Virulently Anti-Right to Work Union Bosses Accused of Dues Theft

Al Bond, St. Louis-Kansas City Carpenters Regional Council (STLKCCRC) union executive secretary-treasurer, has made a name for himself as Missouri Right to Work freedoms’ bitter enemy.

Bond frequently takes it upon himself to act as the spokesman for the state’s multi-million anti-Right to Work drive, which is funded primarily by money extracted from the paychecks of workers as a condition of employment.

What Bond fails to mention as he repeats long-discredited claims about Right to Work laws and their impact is that, since August 2016, he and every other STLKCCRC union officer have been defendants in a state civil case filed by Jonathan Gould, a floorlayer and a former compliance officer for the council.

According to the lawsuit, Missouri carpenters union kingpins have for years been “embezzling money from members to inflate their own pensions and cash in on travel perks for spouses.”

Until Thanksgiving weekend last year, there had been no media coverage regarding Gould’s lawsuit or union lawyers’ efforts to delay it. Bond et al. apparently hoped they could continue to wage war against Right to Work in Missouri without having to answer questions about Gould’s charge that they have “a long-standing practice of stealing and squandering [forced] union dues.”

But on November 26, the St. Louis Post-Dispatch ran a well-documented news story by Joel Currier regarding the civil case against the “entire Carpenters’ council,” which controls 34 union locals in Kansas, Missouri and Illinois, as well as individual union bosses. The case is now set to go to trial on February 4, 2019. “Union dues are being appropriated, stolen, embezzled and converted from the union coffers to inflate the pensions of Carpenters’ officials without the consent of the union members,” wrote Currer, quoting directly from Gould’s civil complaint.

Gould contends he was fired from his job as a union compliance officer in August 2014 “for exposing alleged fraud and theft . . . .” He further claims the STLKCCRC hierarchy “has inflated paychecks and pensions for years for 51 executives through an ‘illegal vehicle policy’” and “misspent [forced] dues money on airfare for spouses and on alcohol purchases for labor conventions.” He also accuses several union officials of defaming him by “allegedly saying he was ‘a liar,’ had ‘gone crazy,’ and suffered mental breakdowns.”

Big Labor ex-Gov. Jay Nixon, who vetoed Missouri Right to Work in 2015, seemed so impressed by the STLKCCRC union bosses’ free-spending campaign to sustain his veto that, just before leaving office, he wrote that he was proud to have worked “shoulder-to-shoulder” with Al Bond to squash freedom for Missouri workers.

However, Bond and his cohorts suffered a setback last February when the state’s newly-installed Governor signed a Missouri Right to Work law less than three months after the Governor had decisively defeated his union boss-backed opponent in a campaign.  Missourians’ votes sent a clear message in the 2016 elections, where Compulsory Unionism vs. the Right to Work was a dominant issue in both the gubernatorial campaign and legislative campaigns statewide.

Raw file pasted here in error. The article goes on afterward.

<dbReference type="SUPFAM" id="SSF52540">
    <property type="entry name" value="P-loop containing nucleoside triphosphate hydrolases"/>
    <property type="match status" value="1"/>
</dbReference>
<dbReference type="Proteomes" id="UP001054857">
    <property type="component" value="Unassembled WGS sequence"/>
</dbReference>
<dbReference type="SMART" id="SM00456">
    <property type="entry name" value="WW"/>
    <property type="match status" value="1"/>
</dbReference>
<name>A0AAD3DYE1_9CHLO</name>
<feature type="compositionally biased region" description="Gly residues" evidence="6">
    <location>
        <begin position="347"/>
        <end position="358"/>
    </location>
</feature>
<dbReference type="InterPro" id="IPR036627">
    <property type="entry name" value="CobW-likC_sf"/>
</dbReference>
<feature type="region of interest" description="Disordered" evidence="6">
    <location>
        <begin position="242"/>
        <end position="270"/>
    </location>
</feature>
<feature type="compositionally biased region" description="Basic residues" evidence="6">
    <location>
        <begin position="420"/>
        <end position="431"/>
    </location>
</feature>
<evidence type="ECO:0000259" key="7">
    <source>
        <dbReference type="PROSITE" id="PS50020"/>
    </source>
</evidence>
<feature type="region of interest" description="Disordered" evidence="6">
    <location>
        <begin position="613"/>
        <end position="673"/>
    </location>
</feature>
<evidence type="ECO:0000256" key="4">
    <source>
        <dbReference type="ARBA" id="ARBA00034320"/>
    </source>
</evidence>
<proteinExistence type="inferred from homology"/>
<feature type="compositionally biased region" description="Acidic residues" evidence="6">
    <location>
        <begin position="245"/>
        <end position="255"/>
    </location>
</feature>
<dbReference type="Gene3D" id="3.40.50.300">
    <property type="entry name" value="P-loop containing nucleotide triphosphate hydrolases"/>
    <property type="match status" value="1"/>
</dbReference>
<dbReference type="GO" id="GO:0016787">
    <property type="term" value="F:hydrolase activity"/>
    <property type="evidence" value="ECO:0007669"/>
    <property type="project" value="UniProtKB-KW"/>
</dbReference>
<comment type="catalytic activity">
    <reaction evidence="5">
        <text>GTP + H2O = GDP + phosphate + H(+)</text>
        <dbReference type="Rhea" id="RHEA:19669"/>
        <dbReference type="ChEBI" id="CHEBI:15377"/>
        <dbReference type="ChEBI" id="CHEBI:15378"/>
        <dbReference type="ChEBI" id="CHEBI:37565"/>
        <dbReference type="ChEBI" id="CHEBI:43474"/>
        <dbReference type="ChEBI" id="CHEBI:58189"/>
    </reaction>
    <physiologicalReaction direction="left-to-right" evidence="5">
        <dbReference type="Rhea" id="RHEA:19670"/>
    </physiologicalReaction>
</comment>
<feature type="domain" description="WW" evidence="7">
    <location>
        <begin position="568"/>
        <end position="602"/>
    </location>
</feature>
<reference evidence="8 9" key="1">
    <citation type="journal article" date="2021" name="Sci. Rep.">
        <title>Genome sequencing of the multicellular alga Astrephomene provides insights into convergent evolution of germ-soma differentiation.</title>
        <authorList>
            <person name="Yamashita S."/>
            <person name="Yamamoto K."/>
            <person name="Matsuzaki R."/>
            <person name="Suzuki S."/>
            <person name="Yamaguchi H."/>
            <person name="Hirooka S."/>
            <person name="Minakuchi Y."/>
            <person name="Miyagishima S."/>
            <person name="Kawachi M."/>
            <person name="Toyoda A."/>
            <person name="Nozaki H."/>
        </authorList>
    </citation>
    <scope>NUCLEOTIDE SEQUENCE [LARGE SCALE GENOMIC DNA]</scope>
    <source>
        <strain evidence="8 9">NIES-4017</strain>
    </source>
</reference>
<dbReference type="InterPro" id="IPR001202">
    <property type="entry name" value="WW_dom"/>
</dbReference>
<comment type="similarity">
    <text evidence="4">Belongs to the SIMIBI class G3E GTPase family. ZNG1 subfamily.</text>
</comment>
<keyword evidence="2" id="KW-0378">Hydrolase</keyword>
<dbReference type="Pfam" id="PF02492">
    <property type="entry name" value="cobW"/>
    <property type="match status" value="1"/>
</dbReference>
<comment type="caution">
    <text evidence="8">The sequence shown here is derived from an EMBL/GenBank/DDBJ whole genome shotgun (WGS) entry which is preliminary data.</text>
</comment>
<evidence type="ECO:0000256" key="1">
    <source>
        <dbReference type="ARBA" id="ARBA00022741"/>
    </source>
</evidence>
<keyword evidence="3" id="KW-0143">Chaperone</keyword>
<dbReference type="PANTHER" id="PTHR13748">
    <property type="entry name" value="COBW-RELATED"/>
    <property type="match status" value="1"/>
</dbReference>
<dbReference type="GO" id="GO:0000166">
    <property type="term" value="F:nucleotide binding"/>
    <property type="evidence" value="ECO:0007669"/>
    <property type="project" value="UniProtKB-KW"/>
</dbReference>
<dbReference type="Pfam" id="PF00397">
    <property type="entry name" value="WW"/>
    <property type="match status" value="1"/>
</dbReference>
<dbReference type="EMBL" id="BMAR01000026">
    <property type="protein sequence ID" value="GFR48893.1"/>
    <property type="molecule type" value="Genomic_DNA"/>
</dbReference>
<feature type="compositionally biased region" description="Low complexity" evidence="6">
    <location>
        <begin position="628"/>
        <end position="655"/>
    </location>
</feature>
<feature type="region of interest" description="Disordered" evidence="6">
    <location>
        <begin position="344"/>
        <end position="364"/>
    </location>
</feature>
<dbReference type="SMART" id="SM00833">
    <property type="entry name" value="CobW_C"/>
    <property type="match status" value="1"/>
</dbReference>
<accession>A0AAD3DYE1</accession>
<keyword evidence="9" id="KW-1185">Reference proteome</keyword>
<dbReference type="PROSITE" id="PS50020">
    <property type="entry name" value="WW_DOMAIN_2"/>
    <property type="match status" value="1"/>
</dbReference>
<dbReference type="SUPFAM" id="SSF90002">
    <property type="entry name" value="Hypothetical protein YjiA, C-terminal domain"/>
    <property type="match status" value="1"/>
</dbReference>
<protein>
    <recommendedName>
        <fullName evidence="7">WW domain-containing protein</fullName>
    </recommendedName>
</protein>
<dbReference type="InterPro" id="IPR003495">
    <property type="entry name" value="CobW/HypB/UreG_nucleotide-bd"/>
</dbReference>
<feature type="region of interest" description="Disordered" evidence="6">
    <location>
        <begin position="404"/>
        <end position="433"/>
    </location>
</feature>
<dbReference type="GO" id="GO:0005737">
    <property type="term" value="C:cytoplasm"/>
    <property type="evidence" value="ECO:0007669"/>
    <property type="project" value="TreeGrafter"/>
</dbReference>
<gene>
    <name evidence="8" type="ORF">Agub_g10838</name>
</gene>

But freedom-loving Missourians, who had for years been working to pass a state law revoking union officials’ forced-dues and forced-fee privileges, quickly saw their victory celebration put on hold by Big Labor bosses, with help from members of Nixon’s outgoing administration.

Bond and the seven other STLKCCRC union bosses are ringleaders in a drive to strangle Right to Work in the cradle.  Big Labor used Missouri’s legal code to block the Right to Work law, adopted by the Legislature and signed by the Governor,  and add it to the November ballot.

The Big Labor-instigated ballot measure will, if successful, permanently wipe Missouri’s Right to Work law off the books.

Big Labor bosses like Al Bond have publicly suggested again and again that they are waging their forced dues-funded fight to retain their power to deny employment to Missouri workers who refuse to bankroll a union for the workers’ “own good.” But the evidence in Jonathan Gould v. STLKCCRC points to another, more plausible explanation: Compulsory union dues and fees help Big Labor bosses run their organizations for their own benefit, at workers’ expense.

Right to Work proponents have known for decades that forced union dues and fees foster union corruption by prohibiting employees who suspect union bosses of misappropriations from fighting back by cutting off all financial support for the union without having to lose their jobs. It now appears the Carpenters union brass in Missouri may be a powerful illustration.

Al Bond purports to favor the forced unionization of workers because mandatory fees are beneficial for all employees Really? Image: CARPENTERS

Corruption, defamation claims fly in lawsuit against St. Louis-Kansas …